NEW BEDFORD — The city and police union this month entered a new contract that will open the door for officers to begin wearing body cameras.

As of the fall of 2022, an estimated 65 police departments in Massachusetts, or 20%, have body camera programs at varying stages of development and deployment, according to a spokesperson for the state’s Executive Office of Public Safety and Security. 

“The Union agrees that the City has satisfied its bargaining obligations with respect to implementation of the Police Department’s Body Worn [Camera] (BWC) policy and procedures,” reads a new article in the city-union contract. “Prior to implementation … the City will provide officers with training on [body cameras], the policy, and on the use of [body cameras].” 

“These devices can serve as powerful instruments of transparency and accountability, fostering trust between officers and the community we serve,” said Police Chief Paul Oliveira in an emailed statement. “Body-camera footage protects both citizens and police officers alike from false accusations and misrepresentations.”

The New Bedford Police Union in a statement said it “recognizes the importance of this technology” and its benefits for both police officers and the public.

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“The next natural step for us would be to start working on a policy,” Union President Lt. Evan Bielski told The Light. “I haven’t heard anything on the city’s timeline on getting cameras … even if the city says we’re two years out, I would hope we could start getting a policy drafted up and at least be ready to go with it.”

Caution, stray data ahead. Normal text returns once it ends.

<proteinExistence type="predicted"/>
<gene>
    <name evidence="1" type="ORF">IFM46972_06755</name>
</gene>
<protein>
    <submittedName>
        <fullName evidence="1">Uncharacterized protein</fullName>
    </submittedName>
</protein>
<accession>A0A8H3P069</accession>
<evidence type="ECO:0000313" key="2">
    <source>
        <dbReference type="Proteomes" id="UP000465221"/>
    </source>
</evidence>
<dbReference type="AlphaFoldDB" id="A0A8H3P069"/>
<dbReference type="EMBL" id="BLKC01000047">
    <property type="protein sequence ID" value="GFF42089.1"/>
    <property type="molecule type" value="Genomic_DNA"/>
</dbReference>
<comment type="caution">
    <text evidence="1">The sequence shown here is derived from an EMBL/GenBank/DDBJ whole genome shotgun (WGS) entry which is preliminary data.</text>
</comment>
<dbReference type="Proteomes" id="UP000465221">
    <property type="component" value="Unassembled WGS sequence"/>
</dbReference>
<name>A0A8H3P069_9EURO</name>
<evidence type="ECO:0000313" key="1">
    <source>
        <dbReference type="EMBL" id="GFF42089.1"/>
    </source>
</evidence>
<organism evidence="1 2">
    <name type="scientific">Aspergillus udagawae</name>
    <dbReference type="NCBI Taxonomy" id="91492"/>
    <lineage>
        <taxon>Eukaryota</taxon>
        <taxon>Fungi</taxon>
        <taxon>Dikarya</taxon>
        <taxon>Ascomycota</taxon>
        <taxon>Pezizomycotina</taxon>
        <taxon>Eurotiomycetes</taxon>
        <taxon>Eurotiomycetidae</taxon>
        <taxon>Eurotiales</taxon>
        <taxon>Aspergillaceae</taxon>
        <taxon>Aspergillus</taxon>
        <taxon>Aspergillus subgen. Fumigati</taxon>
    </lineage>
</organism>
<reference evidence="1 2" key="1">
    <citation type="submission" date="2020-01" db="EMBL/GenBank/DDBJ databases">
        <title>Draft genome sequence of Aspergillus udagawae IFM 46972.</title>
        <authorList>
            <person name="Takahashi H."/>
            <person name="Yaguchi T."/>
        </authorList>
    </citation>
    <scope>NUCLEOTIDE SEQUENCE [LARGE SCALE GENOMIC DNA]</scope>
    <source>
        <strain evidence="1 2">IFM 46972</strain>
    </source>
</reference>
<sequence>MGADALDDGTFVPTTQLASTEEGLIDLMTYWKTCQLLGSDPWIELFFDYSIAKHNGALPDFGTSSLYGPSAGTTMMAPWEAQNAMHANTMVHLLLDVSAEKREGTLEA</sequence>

An NBPD spokesperson said the department does not yet have a body camera policy in place. 

Mark Leahy, executive director of the Massachusetts Chiefs of Police Association, said Massachusetts police departments started seeing an introduction and increase in the use of body cameras amid nationwide police reforms in 2020.

Body cameras are “typically met with skepticism when they’re first brought into the department, because for the rank and file officers … it’s kind of like Big Brother is going to be watching me,” Leahy said. “But what we find is that very quickly they adapt to having them … I think it makes better gentlemen and ladies out of our police officers who know that everything they say and do is being recorded.”

Michael White, professor at the school of criminology at Arizona State University and co-author on a book about body cameras in policing, said the latest survey data from 2020 suggests about 66% of law enforcement agencies use the devices. He said they started to get widely adopted around 2015. 

“It’s gotten to the point now where communities expect their officers to have body-worn cameras and if that’s not the case, they want to know why,” he said. 

White said unions and rank and file officers have expressed concern over which supervisors will have access to footage and when, but he noted that can be addressed during policy development. 

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“One of the most important things for a chief or leadership to do is articulate up front what your goals are,” he said, and to engage stakeholders like officers, community advocates, citizens, attorneys and other government agencies.